The Korea Herald


Koreans defend kimchi, ssam against Chinese claims

By Lim Jang-won

Published : Jan. 19, 2021 - 17:36

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YouTuber Hamzy eats ssam in a video. (YouTube) YouTuber Hamzy eats ssam in a video. (YouTube)

As popular Chinese YouTubers create videos implying Korean foods such as kimchi and ssam are Chinese dishes, Koreans have decided to take a stand in the name of Korea’s food culture.

A Chinese agency for popular mukbang, or “eating shows,” terminated its contract with Korean YouTuber Hamzy on Sunday after she said that kimchi and ssam were both Korean dishes.

The controversy began when Hamzy uploaded a video of herself eating snail soybean stew with ssam, or a vegetable wrap, in November. She was apparently unaware that popular Chinese YouTuber Dianxi Xiaoge had been criticized by Korean viewers a few days earlier for uploading a video of herself eating ssam.
Chinese YouTuber Dianxi Xiaoge eating ssam (YouTube) Chinese YouTuber Dianxi Xiaoge eating ssam (YouTube)

China also has its own way of eating the vegetable wraps -- as do many cultures in Asia -- but the way Dianxi Xiaoge had eaten meat with hot pepper and garlic in a lettuce wrap largely resembled Korea’s ssam culture. His caption on the video read, “I’ll continue to share my life and Yunnan-styled food in my uploads.”

Hamzy had “liked” one of the comments on her video that said, “Ah, after seeing this video, I am angry again. Chinese punks are now saying ssam is their traditional culture.” The comment was made in reference to Dianxi Xiaoge’s video.

When this comment was translated to Chinese and posted on China’s Twitter-like social media Weibo, the word “punk” was translated as a much harsher swear word. Hamzy apologized for the miscommunication through a Weibo livestream, and in response to a viewer’s question, reiterated that she thought that ssam and kimchi were “of course, Korean food.”

Her response triggered a second round of controversy, eventually leading to the termination of her contract with her Chinese agency. The company stated that Hamzy had insulted China.

“If the Chinese are angry at me because of the miscommunication and derogatory words against Chinese people on my channel, I should apologize,” Hamzy wrote on her YouTube page on Monday, after her Chinese agency’s announcement. “But if I have to say kimchi is Chinese food in order to work in China, I will not work there.”

Kimchi has been part of an ongoing issue between the two countries.

In November, the Global Times, the Chinese Communist Party’s mouthpiece, falsely claimed it had received an international industrial standard for making kimchi with the certification of pao cai -- China’s pickled vegetable dish. However, the certification from the International Organization for Standardization clearly stated the standards do not apply to kimchi.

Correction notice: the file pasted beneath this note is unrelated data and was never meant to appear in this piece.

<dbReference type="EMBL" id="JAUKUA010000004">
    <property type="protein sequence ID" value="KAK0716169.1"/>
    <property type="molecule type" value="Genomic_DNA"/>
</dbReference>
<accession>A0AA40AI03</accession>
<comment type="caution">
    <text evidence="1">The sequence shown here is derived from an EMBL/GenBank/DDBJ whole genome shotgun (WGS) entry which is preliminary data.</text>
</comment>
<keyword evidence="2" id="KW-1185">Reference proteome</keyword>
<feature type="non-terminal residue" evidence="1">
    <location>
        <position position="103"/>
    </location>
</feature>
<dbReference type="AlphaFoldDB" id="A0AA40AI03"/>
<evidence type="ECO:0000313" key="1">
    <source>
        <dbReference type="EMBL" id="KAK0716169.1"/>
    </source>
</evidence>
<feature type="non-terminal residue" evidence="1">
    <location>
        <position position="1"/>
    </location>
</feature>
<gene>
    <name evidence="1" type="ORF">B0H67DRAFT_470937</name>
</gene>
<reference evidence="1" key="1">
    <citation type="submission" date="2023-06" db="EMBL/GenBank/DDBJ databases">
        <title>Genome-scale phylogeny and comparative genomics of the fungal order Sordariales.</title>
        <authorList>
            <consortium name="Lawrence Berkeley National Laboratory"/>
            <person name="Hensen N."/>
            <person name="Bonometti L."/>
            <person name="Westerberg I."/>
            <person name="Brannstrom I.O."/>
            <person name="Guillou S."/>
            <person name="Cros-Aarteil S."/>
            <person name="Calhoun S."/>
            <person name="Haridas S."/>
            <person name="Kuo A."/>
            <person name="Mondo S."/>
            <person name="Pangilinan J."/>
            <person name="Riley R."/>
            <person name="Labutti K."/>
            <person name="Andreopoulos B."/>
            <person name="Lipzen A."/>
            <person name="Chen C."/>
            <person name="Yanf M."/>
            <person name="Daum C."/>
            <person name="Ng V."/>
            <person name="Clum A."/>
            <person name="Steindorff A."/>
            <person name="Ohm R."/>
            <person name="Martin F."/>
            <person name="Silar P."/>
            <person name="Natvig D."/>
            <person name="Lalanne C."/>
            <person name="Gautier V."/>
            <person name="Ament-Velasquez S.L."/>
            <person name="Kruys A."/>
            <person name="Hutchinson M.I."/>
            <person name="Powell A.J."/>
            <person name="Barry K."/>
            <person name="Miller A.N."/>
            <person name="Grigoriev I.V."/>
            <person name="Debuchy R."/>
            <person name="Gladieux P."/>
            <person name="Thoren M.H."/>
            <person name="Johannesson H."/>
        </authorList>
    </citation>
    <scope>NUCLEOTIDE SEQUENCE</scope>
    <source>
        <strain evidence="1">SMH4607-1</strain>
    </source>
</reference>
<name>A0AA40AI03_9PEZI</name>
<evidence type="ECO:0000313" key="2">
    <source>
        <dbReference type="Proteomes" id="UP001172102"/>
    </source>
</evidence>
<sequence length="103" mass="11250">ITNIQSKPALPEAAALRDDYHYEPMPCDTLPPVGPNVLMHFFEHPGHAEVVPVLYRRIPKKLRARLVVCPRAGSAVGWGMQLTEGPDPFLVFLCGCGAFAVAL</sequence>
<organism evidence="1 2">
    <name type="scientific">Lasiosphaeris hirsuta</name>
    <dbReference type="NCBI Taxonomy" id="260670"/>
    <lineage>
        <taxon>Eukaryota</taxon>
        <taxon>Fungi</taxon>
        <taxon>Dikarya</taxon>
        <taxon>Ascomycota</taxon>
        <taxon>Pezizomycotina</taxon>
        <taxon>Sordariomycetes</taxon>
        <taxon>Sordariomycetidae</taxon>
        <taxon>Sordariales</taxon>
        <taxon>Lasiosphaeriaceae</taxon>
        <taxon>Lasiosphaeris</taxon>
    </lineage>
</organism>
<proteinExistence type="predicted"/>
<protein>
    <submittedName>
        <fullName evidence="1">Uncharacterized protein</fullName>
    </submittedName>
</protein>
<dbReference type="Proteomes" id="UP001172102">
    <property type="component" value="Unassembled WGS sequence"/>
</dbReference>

YouTuber Li Ziqi’s makes kimchi in her latest video (YouTube) YouTuber Li Ziqi’s makes kimchi in her latest video (YouTube)

One of the most popular Chinese YouTubers, Li Ziqi also angered Koreans earlier this month when she uploaded a video of herself making what appears to be kimchi with the hashtags #ChineseCuisine and #ChineseFood. While some online claimed it was pao cai, which differs from kimchi in the preparation method and ingredients, the choice of ingredients and preparation method shown in Li’s video were very similar to that of kimchi.

The Central Political and Legal Affairs Commission of the Communist Party of China also weighed in on the matter, posting a comment on its WeChat account on Jan. 13 in response to the incident.

“The kimchi appropriation controversy in Korea happened because Korea lacks cultural pride,” the post said. “Korea argues for each incident because they don’t trust themselves and are restless. If there is no confidence, suspicion increases and all kinds of delusions arise.”
Monday’s edition of the New York Times shows a kimchi advertisement placed by Seo Kyoung-duk. (Yonhap) Monday’s edition of the New York Times shows a kimchi advertisement placed by Seo Kyoung-duk. (Yonhap)

Meanwhile, Seo Kyoung-duk, a professor of Sungshin Women’s University who is known for his active promotion of Korean culture overseas, placed ads in both the US and international editions of the New York Times on Monday, showing a photo of kimchi with the caption: “Korea’s Kimchi, it’s for Everyone.” The half-page ad also briefly lists the history of kimchi.

“In preparing this advertisement, I discussed with many advertising and kimchi experts. Rather than responding to each one of China’s ‘kimchi appropriation,’ I wanted to tell the accurate facts of kimchi in a concise way to the people around the world,” Seo posted on social media on Tuesday alongside the page from the New York Times with the ad. The ad was made possible with a sponsorship from an organization, he said without elaborating.

By Lim Jang-won (